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Oil sands: not so dirty

You’d think by the amount of global bad press and delusional opposition directed at Alberta and its oil sands that the development of these massive energy reserves is primarily responsible for the rising temperatures plaguing our poor planet.


May 13, 2011
by Joe Terrett, Editor

Alberta’s oil sands are becoming a global pariah. Bitumen is dismissively
described as “dirty oil” by the Europeans who want to officially designate it
as less desirable than the much cleaner oil they buy from suppliers in the
Middle East, or Libya; and greenies in the US are doing their best to turn off one
of the taps to their market.

They focus their ire on Alberta’s black gold because extracting it from the earth is more energy intensive than conventional oil extraction and the bitumen has to be
upgraded before it’s made into fuel for our carbon-emitting vehicles and homes.

This really upsets the carbon accountants and green warriors who would like to see activity in the oil sands halted or at least slowed down. Their efforts to do so include an attempt to hang up the Keystone XL pipeline to Texas claiming a high likelihood of environmental damage along its 700-kilometre path.

You’d think by the amount of global bad press and delusional opposition directed at Alberta and its oil sands that the development of these massive energy reserves is primarily responsible for the rising temperatures plaguing our poor planet.

Well, they’re not.

Yes, there are serious concerns about climate change that must be considered.
Alberta is responsible for expending far more greenhouse gases through industrial emissions, either by carbon-fired electricity or oil sands development, than is its fair share (based on population). And it is home to the country’s top four emitters, making it a generous contributor to Canada’s global emissions total, which puts us in seventh place among 215 nations; but a little perspective, please.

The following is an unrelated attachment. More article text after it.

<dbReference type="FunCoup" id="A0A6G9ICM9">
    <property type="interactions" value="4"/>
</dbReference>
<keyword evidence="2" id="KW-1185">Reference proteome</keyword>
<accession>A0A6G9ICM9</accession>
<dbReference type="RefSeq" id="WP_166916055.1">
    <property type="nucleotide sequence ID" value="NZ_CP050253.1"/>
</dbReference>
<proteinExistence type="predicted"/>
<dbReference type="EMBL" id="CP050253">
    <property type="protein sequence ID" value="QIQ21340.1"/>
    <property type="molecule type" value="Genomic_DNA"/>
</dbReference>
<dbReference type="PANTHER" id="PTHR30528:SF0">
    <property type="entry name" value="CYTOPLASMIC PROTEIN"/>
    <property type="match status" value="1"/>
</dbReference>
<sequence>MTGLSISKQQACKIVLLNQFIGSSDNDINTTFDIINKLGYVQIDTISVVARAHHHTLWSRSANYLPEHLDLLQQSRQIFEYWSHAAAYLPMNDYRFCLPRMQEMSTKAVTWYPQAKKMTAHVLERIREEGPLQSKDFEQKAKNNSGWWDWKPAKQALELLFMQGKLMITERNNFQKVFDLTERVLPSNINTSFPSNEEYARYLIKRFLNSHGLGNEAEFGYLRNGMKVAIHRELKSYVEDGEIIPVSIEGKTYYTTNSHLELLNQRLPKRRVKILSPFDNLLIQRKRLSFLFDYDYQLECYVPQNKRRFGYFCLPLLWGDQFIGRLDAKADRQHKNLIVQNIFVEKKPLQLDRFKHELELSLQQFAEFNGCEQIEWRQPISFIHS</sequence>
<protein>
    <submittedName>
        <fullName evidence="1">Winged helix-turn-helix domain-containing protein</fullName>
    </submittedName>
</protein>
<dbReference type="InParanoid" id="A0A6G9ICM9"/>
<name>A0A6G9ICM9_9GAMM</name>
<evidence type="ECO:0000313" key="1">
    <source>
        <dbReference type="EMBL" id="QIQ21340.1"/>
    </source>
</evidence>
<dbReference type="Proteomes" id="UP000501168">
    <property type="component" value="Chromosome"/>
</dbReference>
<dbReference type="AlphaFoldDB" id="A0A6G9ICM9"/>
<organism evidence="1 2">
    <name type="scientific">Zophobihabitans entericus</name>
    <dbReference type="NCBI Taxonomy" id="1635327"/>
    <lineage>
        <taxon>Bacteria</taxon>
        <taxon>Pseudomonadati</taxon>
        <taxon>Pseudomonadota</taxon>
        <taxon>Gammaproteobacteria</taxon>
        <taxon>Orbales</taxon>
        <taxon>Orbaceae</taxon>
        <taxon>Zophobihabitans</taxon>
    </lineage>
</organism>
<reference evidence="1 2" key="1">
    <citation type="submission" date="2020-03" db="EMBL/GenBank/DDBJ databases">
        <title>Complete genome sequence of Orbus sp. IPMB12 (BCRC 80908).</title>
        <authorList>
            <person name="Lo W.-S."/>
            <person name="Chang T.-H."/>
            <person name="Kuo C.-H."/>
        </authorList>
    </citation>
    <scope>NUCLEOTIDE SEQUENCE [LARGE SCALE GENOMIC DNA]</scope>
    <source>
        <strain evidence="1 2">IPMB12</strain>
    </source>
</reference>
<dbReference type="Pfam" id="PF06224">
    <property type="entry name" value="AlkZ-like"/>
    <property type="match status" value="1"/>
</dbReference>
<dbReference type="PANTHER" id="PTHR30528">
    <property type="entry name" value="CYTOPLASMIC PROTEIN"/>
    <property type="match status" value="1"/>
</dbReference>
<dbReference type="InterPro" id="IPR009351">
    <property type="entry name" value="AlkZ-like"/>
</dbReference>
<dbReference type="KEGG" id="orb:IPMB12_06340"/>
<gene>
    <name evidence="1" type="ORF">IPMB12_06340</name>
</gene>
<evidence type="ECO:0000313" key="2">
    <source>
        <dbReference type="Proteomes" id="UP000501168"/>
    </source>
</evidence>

China is first on that list at 22.3% with a bullet. The US is second at 19.1%. India is next with 5.5%. After you get by Russia, Japan and Germany, Canada is a paltry 1.9%, at which point, the numbers slowly trail off to several tiny jurisdictions responsible for a mere 0.01% each. So even shutting down the oil sands entirely would have a negligable impact on global emissions, and in fact, any savings would be eclipsed by China’s
escalating demand for energy as more of its 1.3 billion citizens join the middle class and partake in the joys of electricity and automobile ownership.

It’s also a distortion to suggest the oil sands product has a significantly higher (up to 15%) carbon footprint than conventional oil. Innovations like Petrobank Energy and Resources’ Toe-to-Heel Air Injection (THAI) method (controlled combustion softens gooey underground bitumen enough for it to flow to the surface, no upgrading
necessary) are helping to shave the difference to within 5%, and eventually zero.

But let’s pretend Alberta’s oil sands developments vanish tomorrow. Here are some of the benefits critical to our economic security we’d miss out on: operations and capital spending exceeding $30 billion this year; capital investment of $218 billion over the next 25 years; $1.7 trillion contributed to GDP over the same period; plus roughly 590,000 Canadian (and 340,000 US) jobs created.

Not that we should overlook the fact our global economy is driven by carbon-based energy; witness the excitement in the world market over turmoil in the Middle East and Libya that is pushing up oil prices to appalling highs.

Oil and gas will be with us for some time yet, despite the wind turbines, solar cells and biofuel made from bison poop. Oil sands energy represents a secure and reliable supply. Perhaps, some day, the world will get the message.